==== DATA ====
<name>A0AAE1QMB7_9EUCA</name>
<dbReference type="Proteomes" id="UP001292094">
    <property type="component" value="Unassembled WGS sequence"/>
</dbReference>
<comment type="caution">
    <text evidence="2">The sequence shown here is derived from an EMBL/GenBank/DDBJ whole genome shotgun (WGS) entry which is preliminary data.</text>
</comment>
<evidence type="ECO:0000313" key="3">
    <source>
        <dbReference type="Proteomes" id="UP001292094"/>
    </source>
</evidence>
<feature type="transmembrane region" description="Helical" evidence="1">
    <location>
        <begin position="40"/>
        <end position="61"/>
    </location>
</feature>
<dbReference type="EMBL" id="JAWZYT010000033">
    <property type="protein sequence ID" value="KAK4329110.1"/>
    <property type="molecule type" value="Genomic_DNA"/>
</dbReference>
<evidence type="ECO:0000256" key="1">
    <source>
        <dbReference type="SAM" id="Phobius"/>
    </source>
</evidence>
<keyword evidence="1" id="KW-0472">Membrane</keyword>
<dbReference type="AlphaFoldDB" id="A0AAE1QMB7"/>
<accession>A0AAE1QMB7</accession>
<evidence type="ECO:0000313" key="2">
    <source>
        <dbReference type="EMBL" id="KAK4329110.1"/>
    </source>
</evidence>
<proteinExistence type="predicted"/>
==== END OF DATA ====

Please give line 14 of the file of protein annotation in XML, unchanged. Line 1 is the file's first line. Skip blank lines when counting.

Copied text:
    <location>